People are seen as silhouettes as they check mobile devices whilst standing against an illuminated wall bearing Twitter Inc.’s logo in this arranged photograph in London, U.K., on Tuesday, Jan. 5, 2016. (Photographer: Chris Ratcliffe/Bloomberg)

When A ‘Troll’ Gets Trolled On Twitter

In Nordic folklore, trolls were infamous for living in lonely places and annoying human beings from time to time. In an age of retweets, likes and shares, trolls are no different. They too surface as random, malicious and mysterious beings with only one mandate – to annoy, upset and provoke people online.

For the past few months, India’s twitter-space has been divided into two distinct camps – for and against Aadhaar, the world’s largest biometric identification system. One particular anonymous Twitter handle, @Confident_India, had been mocking or trolling opponents of Aadhaar since May this year.

A Taste Of Your Own Medicine

On Wednesday, the Twitter debate took an unpleasant turn when a user by the name of @jackerhack tried to figure out who the real person was behind ‘@Confident_India’. In fact, the troll handle initially challenged Twitter users to reveal who he was by ostensibly giving out his Aadhaar number. The digits didn’t match any record in the Aadhaar database, according to users who tried to do so.

Kiran Jonnalagadda, or @jackerhack, is the co-founder of a startup in Bangalore. He tried to reset the troll’s account by entering a mobile number. He believes that Sharad Sharma, the founder of lobby group iSPIRT, is the man masquerading as ‘@Confident_India’. And when Jonnalagadda entered Sharma’s phone number on the “Password Reset” page, Twitter accepted it. This led Jonnalagadda and others to believe that Sharma is the man behind the troll account.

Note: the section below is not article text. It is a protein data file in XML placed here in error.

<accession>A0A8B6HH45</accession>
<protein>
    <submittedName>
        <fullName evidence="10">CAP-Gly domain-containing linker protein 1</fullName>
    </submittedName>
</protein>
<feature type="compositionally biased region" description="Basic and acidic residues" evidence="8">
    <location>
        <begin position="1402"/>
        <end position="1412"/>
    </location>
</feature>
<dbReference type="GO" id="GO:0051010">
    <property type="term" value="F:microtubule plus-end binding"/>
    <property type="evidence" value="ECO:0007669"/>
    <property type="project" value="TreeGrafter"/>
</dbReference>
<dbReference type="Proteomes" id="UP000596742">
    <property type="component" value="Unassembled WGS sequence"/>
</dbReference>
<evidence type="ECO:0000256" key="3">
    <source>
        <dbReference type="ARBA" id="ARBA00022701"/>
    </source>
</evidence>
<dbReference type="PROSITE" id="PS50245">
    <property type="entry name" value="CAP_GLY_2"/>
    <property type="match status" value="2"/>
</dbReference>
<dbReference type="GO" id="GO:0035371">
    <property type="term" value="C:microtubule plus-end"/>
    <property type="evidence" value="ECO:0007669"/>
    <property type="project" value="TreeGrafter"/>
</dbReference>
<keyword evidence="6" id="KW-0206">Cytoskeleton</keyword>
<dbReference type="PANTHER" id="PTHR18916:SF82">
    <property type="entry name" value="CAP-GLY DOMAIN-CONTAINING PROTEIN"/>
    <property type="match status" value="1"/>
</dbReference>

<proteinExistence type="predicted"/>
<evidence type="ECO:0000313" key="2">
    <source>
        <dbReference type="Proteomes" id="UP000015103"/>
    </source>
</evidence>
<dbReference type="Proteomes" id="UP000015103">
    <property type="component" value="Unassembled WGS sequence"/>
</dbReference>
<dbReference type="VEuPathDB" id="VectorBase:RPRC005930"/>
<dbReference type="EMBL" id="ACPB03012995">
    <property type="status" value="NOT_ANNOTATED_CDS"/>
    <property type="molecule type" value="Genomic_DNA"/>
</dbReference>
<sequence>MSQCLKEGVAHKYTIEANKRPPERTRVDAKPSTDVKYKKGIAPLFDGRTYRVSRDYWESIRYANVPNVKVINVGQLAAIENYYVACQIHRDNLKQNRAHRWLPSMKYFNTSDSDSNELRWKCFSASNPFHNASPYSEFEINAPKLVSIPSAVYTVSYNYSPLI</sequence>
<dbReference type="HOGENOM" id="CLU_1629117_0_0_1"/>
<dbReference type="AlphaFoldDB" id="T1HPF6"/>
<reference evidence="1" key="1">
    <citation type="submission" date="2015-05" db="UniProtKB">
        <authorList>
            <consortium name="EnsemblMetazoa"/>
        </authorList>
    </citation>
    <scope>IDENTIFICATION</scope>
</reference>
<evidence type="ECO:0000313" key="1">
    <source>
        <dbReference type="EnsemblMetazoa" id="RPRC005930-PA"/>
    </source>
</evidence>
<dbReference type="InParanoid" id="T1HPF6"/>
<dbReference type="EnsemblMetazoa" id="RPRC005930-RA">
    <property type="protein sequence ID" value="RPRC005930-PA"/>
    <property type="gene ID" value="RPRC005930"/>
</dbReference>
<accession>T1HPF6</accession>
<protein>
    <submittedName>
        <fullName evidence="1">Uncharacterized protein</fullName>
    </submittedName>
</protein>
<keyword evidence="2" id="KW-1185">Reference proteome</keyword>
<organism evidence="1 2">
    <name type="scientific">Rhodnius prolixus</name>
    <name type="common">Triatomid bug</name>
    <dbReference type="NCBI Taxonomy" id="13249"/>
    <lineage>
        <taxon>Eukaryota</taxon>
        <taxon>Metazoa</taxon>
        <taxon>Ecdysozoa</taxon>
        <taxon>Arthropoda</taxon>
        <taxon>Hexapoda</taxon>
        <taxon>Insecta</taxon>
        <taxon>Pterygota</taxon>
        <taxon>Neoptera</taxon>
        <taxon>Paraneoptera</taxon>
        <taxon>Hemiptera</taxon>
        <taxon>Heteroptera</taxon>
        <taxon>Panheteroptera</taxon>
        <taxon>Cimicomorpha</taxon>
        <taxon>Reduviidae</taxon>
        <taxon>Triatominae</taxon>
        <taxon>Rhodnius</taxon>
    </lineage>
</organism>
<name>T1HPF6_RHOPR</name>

iSPIRT’s team are among the key people who helped develop IndiaStack, which is a set of application programming interface for massive projects such as Aadhaar and Unified Payments Interface.

But Sharma categorically denied being the troll and said that he was on the east coast of the U.S. attending to an ill family member and so, he wouldn’t be active on Twitter.

BloombergQuint reached out to Sharma on Twitter and is still waiting for a response.

While Twitter was busy on Wednesday with genuine users trolling the trolls for a change, it’s important to keep a few things in mind. When it comes to online debates turning awry, it’s always difficult to ascertain the identity of individuals. A verified account with a blue tick could be a good way to check whether the account is genuine. Also, if two factor authentication is enabled, it could be as much of a blessing as a curse.

What Is Two Factor Authentication?

It seems Jonalagadda and other users such as Nikhil Pahwa were led to believe that Sharma was behind the troll account because to reset the account, they used Twitter’s two-factor authentication tool. This is an extra layer of security for your Twitter account where a code is sent to a user’s registered mobile number. This ensures that only genuine users can access their account.

Caveat: One can always argue that someone used their mobile number for authentication to set them up. But, in that case the troll would have to access the user’s text messages in order to get the access code for the account.

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